Judge sets deadline for moving Charlie Gard to hospice
London — The parents of critically ill infant Charlie Gard conceded Wednesday that he will die in a hospice and not at home as they had previously wished.
Connie Yates, the mother of the baby at the center of an international medical and legal battle, returned to London’s High Court for a hearing where a judge was expected to rule on where Charlie would spend the last days of his life.
A judge said Charlie will be transferred to a hospice to die unless his family and the hospital treating him agree on an end-of-life plan by noon on Thursday.
Judge Nicholas Francis says “it is in Charlie’s best interests to be moved to a hospice and for him at that point to be moved to a palliative care regime only.”
Charlie’s mother, Connie Yates, left a courtroom in distress before the judge made his ruling.
The 11-month-old’s parents have been fighting for him to be brought home to die, but conceded Wednesday that that is not practical and a hospice is the only option.
Instead, Yates requested a medical team of her choosing that would work to keep her son alive for a week under hospice care rather than the few hours he was expected to survive once his ventilator was removed.
The request indicated that the parents have backed away from their earlier expressed wish to take Charlie home for “a few days of tranquility” before his ventilator was disconnected and he was allowed to “slip away.”
Great Ormond Street Hospital said it was not practical to provide life-support treatment for days at the couple’s home. Nurses from the hospital have nonetheless volunteered to care for him in his final hours.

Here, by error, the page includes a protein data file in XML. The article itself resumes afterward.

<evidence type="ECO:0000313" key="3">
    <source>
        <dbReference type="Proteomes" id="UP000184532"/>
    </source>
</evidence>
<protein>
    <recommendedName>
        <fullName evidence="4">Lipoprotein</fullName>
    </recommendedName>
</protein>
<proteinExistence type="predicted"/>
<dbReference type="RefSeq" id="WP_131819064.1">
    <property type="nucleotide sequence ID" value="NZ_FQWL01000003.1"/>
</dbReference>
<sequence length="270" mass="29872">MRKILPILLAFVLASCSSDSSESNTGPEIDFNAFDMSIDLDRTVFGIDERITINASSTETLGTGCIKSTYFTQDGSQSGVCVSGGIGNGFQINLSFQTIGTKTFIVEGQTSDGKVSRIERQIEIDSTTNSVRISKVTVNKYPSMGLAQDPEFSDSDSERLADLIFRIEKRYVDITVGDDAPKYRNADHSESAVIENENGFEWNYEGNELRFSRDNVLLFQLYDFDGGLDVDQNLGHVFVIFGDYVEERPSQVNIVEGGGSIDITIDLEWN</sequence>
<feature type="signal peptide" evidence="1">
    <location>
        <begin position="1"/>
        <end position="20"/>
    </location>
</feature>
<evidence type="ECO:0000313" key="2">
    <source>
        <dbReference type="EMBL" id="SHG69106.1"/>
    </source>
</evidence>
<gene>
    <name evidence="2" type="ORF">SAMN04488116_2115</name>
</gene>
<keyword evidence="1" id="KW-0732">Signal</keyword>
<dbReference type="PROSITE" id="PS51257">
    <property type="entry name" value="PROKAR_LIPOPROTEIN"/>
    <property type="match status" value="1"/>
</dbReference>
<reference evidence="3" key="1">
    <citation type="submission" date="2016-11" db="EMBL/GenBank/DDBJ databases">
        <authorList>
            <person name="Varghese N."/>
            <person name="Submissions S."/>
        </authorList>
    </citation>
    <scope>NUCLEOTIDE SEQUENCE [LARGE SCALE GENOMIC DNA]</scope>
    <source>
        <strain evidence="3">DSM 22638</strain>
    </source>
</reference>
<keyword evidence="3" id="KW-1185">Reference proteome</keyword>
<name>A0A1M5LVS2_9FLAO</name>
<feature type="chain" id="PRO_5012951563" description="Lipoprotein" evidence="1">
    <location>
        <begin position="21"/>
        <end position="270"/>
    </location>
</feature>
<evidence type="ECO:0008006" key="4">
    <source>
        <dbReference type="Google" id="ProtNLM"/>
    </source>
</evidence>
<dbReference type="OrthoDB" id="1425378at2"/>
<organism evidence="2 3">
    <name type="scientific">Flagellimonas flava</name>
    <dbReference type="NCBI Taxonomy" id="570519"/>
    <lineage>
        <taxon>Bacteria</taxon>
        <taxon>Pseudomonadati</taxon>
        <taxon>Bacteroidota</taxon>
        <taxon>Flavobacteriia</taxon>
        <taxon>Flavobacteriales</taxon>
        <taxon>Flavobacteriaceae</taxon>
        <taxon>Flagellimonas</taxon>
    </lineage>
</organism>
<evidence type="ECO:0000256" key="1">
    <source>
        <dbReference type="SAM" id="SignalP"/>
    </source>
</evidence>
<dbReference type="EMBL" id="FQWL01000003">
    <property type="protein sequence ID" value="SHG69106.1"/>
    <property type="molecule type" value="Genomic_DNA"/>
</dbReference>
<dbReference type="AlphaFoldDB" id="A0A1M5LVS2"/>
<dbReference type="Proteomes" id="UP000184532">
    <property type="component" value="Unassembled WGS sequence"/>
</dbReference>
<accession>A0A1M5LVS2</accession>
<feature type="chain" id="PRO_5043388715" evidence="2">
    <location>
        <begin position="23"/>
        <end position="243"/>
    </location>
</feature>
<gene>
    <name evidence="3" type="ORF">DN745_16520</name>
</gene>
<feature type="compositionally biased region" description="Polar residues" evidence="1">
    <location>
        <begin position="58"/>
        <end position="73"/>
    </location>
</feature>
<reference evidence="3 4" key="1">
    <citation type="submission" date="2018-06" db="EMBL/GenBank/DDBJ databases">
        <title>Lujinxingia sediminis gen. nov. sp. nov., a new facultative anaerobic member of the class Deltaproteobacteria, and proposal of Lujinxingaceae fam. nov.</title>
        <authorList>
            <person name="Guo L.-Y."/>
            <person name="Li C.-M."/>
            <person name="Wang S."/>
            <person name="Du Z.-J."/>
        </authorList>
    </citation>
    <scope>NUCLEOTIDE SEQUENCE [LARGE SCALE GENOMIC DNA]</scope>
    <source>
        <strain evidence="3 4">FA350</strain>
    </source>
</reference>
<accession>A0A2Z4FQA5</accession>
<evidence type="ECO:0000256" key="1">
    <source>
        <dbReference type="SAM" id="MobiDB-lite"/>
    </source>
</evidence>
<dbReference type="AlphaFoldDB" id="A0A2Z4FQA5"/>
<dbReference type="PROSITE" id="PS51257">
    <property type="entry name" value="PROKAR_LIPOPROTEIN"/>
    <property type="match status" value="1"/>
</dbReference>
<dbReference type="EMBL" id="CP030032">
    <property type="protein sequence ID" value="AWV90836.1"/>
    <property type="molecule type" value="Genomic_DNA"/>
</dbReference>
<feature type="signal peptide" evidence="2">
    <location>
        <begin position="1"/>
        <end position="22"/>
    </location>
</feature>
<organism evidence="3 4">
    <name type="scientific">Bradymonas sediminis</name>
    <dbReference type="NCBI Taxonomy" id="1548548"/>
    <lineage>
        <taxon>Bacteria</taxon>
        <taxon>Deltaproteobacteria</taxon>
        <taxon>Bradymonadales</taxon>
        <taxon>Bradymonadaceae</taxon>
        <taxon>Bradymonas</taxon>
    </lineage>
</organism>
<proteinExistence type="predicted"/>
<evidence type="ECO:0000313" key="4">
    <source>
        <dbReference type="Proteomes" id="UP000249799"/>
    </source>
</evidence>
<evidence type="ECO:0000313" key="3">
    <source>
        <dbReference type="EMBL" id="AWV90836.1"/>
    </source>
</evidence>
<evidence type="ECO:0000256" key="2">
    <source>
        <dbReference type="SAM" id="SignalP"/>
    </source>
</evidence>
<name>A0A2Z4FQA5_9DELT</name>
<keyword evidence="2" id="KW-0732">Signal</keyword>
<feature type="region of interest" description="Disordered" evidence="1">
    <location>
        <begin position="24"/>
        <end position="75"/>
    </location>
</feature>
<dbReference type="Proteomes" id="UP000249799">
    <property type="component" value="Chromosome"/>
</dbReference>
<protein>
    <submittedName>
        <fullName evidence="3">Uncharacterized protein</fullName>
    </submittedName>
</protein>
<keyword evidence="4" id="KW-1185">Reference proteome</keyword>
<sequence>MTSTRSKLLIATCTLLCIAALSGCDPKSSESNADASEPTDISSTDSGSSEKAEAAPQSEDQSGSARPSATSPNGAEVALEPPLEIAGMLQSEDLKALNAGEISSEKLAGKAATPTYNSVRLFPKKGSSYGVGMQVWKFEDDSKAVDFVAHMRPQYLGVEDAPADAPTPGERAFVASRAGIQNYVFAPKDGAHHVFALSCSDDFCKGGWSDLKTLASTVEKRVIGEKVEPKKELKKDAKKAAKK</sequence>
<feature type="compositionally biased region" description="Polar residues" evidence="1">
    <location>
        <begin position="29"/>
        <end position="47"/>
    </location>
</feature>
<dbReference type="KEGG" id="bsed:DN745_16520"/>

The discussions marked the final stages of a legal and medical case that has continued for months.
After dozens of court proceedings, Gard’s parents on Monday withdrew their attempt to force a hospital to let them take their son to the United States for experimental treatment. The case then evolved into whether they would be allowed to take him home to die.
The parents’ cause caught the attention of President Donald Trump and Pope Francis and also garnered widespread grassroots support. U.S.-based activists have flown to London to support Charlie’s parents.
Judge Nicholas Francis, who has presided over the case, has said the sensitive issues cried out “for mediation” — not for the ruling of a judge. But so far attempts to find agreement have failed.
The case has become the catalyst for discussions on health care funding, medical intervention, the role of the state and the rights of the child.
The heated commentary has prompted the judge to criticize the effects of social media and those “who know almost nothing about this case but who feel entitled to express opinions.”
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